Perhaps Raja will be the last such composer to show such command over trained Carnatic instrument musicians. RD had musicians such as Vishwa Mohan Bhat playing for him. After that, the only film musician to command such respect has been Raja.

Think of newbie composers who could cultivate such an environment. They fall short in classical musical knowledge which puts them at a disadvantage in attracting serious classical musicians.  The new environment has created a multitude of problems, not just because of knowledge alone: a) firstly, newbie composers  have a hard time keeping a constant set of session musicians, let alone attracting classical musicians b) Some of them consider other instrument players as competition to their keyboard based skills c) They simply do not have the budget to attract such talent, even if they have a requirement.  d) Lastly, their genres of music does not require any Indian/Western classical input. You end up hearing nadaswaram or veenai on keyboard that sounds totally out-of-place.

For most of the new composers, the Raja size orchestra is simply unviable, economically as well as musically. They have a hard time honing themselves, let alone honing instrument talent.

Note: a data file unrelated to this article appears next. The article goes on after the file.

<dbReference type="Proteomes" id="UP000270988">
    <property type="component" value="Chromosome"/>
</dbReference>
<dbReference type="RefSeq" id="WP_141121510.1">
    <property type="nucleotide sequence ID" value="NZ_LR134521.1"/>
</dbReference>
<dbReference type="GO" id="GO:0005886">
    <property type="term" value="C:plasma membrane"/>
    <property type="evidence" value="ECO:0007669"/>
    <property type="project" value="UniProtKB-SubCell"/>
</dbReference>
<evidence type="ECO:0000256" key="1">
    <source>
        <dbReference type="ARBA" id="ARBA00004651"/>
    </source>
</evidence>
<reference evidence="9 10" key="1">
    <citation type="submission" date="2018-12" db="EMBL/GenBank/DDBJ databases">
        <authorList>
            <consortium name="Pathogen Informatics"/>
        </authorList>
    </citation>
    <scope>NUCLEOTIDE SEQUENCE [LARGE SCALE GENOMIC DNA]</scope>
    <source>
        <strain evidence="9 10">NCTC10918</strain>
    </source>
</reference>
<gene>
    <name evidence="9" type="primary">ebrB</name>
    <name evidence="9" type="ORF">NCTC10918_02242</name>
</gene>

Honing singers is a different ball game. Raja did a lot of that till the early 90s as he could throw several challenges at his staple set of singers. He was in the game of both quality and quantity. While he may have dropped a few singers due to the time they took to grasp his ideas (the most complex in the business), he provided enough runway for those who could turnaround quickly on understanding his composition’s needs. His initial singers were well established ones such as SPB, KJY, MV, PJC or SJ. However, he made each one of them achieve their potential with enough challenges thrown at them. SPB was an upcoming singer and he turned out to be the veteran he is today, after going through the Raja grind. So are newer singers such as Chitra, Mano, Swarnalatha. To a lesser extent, Raja did throw a few curveballs at Madhu, Manjari, Shreya, MGS. However, they did not get the same grind as the veterans as he had lesser assignments.